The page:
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CIA Releases 700 Pages of 'Family Jewels'

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CIA Releases 700 Pages of 'Family Jewels'

Politics

CIA Releases 700 Pages of 'Family Jewels'

CIA Releases 700 Pages of 'Family Jewels'

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  • <iframe src="https://www.npr.org/player/embed/11433256/11433261" width="100%" height="290" frameborder="0" scrolling="no" title="NPR embedded audio player">
  • Transcript

The CIA on Tuesday released hundreds of pages of classified reports describing illegal activities by the agency in the 1950s, '60s and '70s. The CIA refers to the key documents as the "family jewels" because they are a compilation of internal reports on operations that were not within the agency's charter.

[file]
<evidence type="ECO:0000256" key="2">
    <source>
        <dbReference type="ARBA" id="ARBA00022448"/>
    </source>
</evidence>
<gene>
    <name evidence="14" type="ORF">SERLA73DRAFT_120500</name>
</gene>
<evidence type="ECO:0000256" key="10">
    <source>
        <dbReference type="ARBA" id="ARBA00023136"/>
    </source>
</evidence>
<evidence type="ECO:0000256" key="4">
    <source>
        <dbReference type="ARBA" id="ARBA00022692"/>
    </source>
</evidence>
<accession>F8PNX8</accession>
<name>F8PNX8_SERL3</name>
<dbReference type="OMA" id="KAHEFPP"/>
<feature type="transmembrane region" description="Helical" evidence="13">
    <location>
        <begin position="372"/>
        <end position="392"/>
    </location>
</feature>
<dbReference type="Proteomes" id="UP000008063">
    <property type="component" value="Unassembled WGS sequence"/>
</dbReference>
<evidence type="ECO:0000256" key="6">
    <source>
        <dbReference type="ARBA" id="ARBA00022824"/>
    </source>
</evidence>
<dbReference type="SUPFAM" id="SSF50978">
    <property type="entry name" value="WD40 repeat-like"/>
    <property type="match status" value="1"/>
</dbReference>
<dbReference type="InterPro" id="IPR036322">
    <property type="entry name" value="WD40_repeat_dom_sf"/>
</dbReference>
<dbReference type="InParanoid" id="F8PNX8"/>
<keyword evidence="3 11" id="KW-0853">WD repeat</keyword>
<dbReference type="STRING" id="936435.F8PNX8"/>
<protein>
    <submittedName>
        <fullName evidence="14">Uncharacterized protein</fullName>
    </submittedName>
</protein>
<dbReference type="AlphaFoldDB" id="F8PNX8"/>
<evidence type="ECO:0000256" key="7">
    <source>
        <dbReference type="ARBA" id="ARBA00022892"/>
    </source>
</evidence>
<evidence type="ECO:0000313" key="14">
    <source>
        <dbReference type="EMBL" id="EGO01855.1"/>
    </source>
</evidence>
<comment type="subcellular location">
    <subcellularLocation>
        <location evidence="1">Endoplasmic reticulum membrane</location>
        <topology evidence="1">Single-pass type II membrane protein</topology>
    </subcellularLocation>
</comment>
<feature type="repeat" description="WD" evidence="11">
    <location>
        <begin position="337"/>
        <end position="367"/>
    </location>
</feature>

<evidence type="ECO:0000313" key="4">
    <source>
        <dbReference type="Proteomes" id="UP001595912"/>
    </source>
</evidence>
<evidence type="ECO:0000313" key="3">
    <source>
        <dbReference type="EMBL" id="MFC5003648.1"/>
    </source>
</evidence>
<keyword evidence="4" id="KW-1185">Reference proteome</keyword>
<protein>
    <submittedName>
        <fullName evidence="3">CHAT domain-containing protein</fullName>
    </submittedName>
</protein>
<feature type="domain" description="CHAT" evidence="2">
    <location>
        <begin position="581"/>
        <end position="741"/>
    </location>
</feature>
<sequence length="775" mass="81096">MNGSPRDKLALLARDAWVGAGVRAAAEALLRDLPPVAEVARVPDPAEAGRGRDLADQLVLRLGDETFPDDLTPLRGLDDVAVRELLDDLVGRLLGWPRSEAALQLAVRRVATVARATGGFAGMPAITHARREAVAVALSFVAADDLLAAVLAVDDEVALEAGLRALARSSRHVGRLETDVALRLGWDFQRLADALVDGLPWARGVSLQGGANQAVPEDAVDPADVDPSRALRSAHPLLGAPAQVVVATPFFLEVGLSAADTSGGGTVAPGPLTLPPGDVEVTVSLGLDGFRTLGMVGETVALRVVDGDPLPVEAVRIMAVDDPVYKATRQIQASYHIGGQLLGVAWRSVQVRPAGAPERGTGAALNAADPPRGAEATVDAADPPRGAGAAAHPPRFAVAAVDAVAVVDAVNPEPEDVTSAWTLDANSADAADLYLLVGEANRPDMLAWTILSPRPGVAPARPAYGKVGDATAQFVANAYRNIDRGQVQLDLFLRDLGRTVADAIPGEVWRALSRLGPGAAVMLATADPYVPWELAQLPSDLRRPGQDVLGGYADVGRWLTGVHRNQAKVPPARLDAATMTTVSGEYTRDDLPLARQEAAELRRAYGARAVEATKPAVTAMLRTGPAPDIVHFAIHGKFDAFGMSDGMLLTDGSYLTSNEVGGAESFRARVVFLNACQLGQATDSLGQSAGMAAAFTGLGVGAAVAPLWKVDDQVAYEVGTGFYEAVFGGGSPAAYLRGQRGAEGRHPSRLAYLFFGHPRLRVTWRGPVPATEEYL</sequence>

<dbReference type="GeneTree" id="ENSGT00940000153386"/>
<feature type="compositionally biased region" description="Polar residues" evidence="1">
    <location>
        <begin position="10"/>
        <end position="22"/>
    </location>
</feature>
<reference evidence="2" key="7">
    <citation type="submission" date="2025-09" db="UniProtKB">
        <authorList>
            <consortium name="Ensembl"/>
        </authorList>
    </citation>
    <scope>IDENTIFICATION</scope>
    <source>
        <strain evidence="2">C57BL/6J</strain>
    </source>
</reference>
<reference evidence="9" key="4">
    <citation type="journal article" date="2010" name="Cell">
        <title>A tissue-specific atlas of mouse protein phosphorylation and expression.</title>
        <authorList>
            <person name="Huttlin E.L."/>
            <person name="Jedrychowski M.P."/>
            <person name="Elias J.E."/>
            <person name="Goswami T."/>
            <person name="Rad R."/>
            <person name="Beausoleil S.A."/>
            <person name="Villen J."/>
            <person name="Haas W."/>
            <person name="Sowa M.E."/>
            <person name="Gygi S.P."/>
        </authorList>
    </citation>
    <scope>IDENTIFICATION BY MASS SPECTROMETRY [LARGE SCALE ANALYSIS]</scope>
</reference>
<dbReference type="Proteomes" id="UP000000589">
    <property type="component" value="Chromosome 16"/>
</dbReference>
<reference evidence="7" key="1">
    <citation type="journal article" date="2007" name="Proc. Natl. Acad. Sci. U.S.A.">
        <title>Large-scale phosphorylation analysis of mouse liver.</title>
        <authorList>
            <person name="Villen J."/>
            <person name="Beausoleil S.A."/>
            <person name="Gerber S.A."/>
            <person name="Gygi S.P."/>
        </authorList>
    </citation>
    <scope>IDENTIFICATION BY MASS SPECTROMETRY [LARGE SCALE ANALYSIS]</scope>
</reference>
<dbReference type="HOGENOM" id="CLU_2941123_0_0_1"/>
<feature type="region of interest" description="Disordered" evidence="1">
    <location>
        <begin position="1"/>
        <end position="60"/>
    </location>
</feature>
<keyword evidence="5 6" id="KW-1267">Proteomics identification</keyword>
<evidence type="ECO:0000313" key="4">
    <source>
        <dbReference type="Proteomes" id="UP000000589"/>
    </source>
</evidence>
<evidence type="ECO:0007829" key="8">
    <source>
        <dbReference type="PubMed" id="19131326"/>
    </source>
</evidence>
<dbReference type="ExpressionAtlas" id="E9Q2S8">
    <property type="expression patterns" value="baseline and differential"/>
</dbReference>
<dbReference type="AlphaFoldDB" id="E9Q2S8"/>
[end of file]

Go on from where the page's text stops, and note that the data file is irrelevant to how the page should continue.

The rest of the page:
NPR Intelligence Correspondent Mary Louise Kelly provides an overview, and Robert Siegel also talks with Tom Blanton, director of the National Security Archive (an independent, non-governmental research group), and Michael Getler, a former Washington Post reporter who was the target of CIA surveillance. Getler is now ombudsman for PBS.

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